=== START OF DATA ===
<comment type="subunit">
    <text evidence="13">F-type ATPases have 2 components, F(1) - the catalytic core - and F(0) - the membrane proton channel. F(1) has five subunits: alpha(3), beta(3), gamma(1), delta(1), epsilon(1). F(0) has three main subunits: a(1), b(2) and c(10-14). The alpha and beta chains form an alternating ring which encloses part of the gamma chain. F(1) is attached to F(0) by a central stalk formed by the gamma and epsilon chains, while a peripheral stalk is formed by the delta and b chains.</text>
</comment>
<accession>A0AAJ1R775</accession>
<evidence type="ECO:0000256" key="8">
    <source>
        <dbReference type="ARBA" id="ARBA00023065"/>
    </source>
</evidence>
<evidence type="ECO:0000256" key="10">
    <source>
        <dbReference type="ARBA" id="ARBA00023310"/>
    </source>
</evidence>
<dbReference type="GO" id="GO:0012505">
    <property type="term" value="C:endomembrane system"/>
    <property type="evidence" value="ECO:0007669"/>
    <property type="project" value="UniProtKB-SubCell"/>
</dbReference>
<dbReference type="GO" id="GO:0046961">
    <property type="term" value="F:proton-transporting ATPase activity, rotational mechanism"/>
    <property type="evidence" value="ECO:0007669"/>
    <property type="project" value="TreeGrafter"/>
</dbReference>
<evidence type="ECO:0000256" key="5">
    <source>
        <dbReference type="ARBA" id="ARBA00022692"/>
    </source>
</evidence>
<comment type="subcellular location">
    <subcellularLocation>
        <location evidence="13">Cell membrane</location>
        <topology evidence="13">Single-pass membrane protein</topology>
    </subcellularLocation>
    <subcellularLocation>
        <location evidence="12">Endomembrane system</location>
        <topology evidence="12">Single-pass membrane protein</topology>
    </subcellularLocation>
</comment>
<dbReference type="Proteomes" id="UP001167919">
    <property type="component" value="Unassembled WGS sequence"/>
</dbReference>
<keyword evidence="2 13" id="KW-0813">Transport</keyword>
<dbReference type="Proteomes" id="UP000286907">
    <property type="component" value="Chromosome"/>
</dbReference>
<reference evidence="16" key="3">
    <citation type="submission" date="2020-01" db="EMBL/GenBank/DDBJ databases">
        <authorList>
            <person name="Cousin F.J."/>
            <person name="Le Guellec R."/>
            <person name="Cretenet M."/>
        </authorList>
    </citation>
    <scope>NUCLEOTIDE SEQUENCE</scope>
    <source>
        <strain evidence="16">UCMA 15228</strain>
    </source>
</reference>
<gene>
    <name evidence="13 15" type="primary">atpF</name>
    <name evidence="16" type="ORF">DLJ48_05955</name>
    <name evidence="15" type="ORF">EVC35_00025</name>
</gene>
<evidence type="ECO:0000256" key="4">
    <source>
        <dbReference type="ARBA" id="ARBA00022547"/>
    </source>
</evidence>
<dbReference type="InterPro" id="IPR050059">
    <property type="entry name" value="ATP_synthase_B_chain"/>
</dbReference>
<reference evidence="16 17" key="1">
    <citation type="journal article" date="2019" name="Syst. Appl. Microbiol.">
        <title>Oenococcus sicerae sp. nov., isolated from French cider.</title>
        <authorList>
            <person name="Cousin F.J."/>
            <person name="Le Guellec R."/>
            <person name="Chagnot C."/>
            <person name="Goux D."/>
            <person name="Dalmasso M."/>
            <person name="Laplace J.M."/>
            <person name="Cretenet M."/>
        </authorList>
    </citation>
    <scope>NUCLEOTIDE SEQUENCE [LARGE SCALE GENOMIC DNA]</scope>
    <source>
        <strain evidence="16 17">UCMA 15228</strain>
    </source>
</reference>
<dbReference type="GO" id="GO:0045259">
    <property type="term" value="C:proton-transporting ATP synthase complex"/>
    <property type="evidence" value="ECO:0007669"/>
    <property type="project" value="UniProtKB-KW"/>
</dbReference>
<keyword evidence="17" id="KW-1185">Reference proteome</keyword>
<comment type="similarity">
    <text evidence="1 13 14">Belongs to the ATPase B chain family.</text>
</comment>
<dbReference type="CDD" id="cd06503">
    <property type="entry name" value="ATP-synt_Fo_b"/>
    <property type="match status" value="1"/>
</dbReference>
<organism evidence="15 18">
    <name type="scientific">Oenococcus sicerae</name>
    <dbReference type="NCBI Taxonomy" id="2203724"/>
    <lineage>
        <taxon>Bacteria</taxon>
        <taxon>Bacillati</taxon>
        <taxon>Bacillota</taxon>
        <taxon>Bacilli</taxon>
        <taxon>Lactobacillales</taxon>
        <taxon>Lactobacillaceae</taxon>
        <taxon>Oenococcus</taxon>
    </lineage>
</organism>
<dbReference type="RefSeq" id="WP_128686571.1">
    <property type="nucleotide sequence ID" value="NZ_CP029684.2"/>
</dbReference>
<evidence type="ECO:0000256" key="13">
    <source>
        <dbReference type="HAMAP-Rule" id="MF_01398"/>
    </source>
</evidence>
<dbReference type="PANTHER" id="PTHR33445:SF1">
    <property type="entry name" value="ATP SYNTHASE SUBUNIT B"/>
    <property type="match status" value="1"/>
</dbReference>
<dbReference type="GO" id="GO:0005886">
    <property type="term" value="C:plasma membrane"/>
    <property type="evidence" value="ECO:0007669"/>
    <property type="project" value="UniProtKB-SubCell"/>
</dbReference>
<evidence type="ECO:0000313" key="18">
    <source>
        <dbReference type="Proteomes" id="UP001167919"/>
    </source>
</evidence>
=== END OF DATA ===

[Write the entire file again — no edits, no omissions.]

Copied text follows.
<comment type="subunit">
    <text evidence="13">F-type ATPases have 2 components, F(1) - the catalytic core - and F(0) - the membrane proton channel. F(1) has five subunits: alpha(3), beta(3), gamma(1), delta(1), epsilon(1). F(0) has three main subunits: a(1), b(2) and c(10-14). The alpha and beta chains form an alternating ring which encloses part of the gamma chain. F(1) is attached to F(0) by a central stalk formed by the gamma and epsilon chains, while a peripheral stalk is formed by the delta and b chains.</text>
</comment>
<accession>A0AAJ1R775</accession>
<evidence type="ECO:0000256" key="8">
    <source>
        <dbReference type="ARBA" id="ARBA00023065"/>
    </source>
</evidence>
<evidence type="ECO:0000256" key="10">
    <source>
        <dbReference type="ARBA" id="ARBA00023310"/>
    </source>
</evidence>
<dbReference type="GO" id="GO:0012505">
    <property type="term" value="C:endomembrane system"/>
    <property type="evidence" value="ECO:0007669"/>
    <property type="project" value="UniProtKB-SubCell"/>
</dbReference>
<dbReference type="GO" id="GO:0046961">
    <property type="term" value="F:proton-transporting ATPase activity, rotational mechanism"/>
    <property type="evidence" value="ECO:0007669"/>
    <property type="project" value="TreeGrafter"/>
</dbReference>
<evidence type="ECO:0000256" key="5">
    <source>
        <dbReference type="ARBA" id="ARBA00022692"/>
    </source>
</evidence>
<comment type="subcellular location">
    <subcellularLocation>
        <location evidence="13">Cell membrane</location>
        <topology evidence="13">Single-pass membrane protein</topology>
    </subcellularLocation>
    <subcellularLocation>
        <location evidence="12">Endomembrane system</location>
        <topology evidence="12">Single-pass membrane protein</topology>
    </subcellularLocation>
</comment>
<dbReference type="Proteomes" id="UP001167919">
    <property type="component" value="Unassembled WGS sequence"/>
</dbReference>
<keyword evidence="2 13" id="KW-0813">Transport</keyword>
<dbReference type="Proteomes" id="UP000286907">
    <property type="component" value="Chromosome"/>
</dbReference>
<reference evidence="16" key="3">
    <citation type="submission" date="2020-01" db="EMBL/GenBank/DDBJ databases">
        <authorList>
            <person name="Cousin F.J."/>
            <person name="Le Guellec R."/>
            <person name="Cretenet M."/>
        </authorList>
    </citation>
    <scope>NUCLEOTIDE SEQUENCE</scope>
    <source>
        <strain evidence="16">UCMA 15228</strain>
    </source>
</reference>
<gene>
    <name evidence="13 15" type="primary">atpF</name>
    <name evidence="16" type="ORF">DLJ48_05955</name>
    <name evidence="15" type="ORF">EVC35_00025</name>
</gene>
<evidence type="ECO:0000256" key="4">
    <source>
        <dbReference type="ARBA" id="ARBA00022547"/>
    </source>
</evidence>
<dbReference type="InterPro" id="IPR050059">
    <property type="entry name" value="ATP_synthase_B_chain"/>
</dbReference>
<reference evidence="16 17" key="1">
    <citation type="journal article" date="2019" name="Syst. Appl. Microbiol.">
        <title>Oenococcus sicerae sp. nov., isolated from French cider.</title>
        <authorList>
            <person name="Cousin F.J."/>
            <person name="Le Guellec R."/>
            <person name="Chagnot C."/>
            <person name="Goux D."/>
            <person name="Dalmasso M."/>
            <person name="Laplace J.M."/>
            <person name="Cretenet M."/>
        </authorList>
    </citation>
    <scope>NUCLEOTIDE SEQUENCE [LARGE SCALE GENOMIC DNA]</scope>
    <source>
        <strain evidence="16 17">UCMA 15228</strain>
    </source>
</reference>
<dbReference type="GO" id="GO:0045259">
    <property type="term" value="C:proton-transporting ATP synthase complex"/>
    <property type="evidence" value="ECO:0007669"/>
    <property type="project" value="UniProtKB-KW"/>
</dbReference>
<keyword evidence="17" id="KW-1185">Reference proteome</keyword>
<comment type="similarity">
    <text evidence="1 13 14">Belongs to the ATPase B chain family.</text>
</comment>
<dbReference type="CDD" id="cd06503">
    <property type="entry name" value="ATP-synt_Fo_b"/>
    <property type="match status" value="1"/>
</dbReference>
<organism evidence="15 18">
    <name type="scientific">Oenococcus sicerae</name>
    <dbReference type="NCBI Taxonomy" id="2203724"/>
    <lineage>
        <taxon>Bacteria</taxon>
        <taxon>Bacillati</taxon>
        <taxon>Bacillota</taxon>
        <taxon>Bacilli</taxon>
        <taxon>Lactobacillales</taxon>
        <taxon>Lactobacillaceae</taxon>
        <taxon>Oenococcus</taxon>
    </lineage>
</organism>
<dbReference type="RefSeq" id="WP_128686571.1">
    <property type="nucleotide sequence ID" value="NZ_CP029684.2"/>
</dbReference>
<evidence type="ECO:0000256" key="13">
    <source>
        <dbReference type="HAMAP-Rule" id="MF_01398"/>
    </source>
</evidence>
<dbReference type="PANTHER" id="PTHR33445:SF1">
    <property type="entry name" value="ATP SYNTHASE SUBUNIT B"/>
    <property type="match status" value="1"/>
</dbReference>
<dbReference type="GO" id="GO:0005886">
    <property type="term" value="C:plasma membrane"/>
    <property type="evidence" value="ECO:0007669"/>
    <property type="project" value="UniProtKB-SubCell"/>
</dbReference>
<evidence type="ECO:0000313" key="18">
    <source>
        <dbReference type="Proteomes" id="UP001167919"/>
    </source>
</evidence>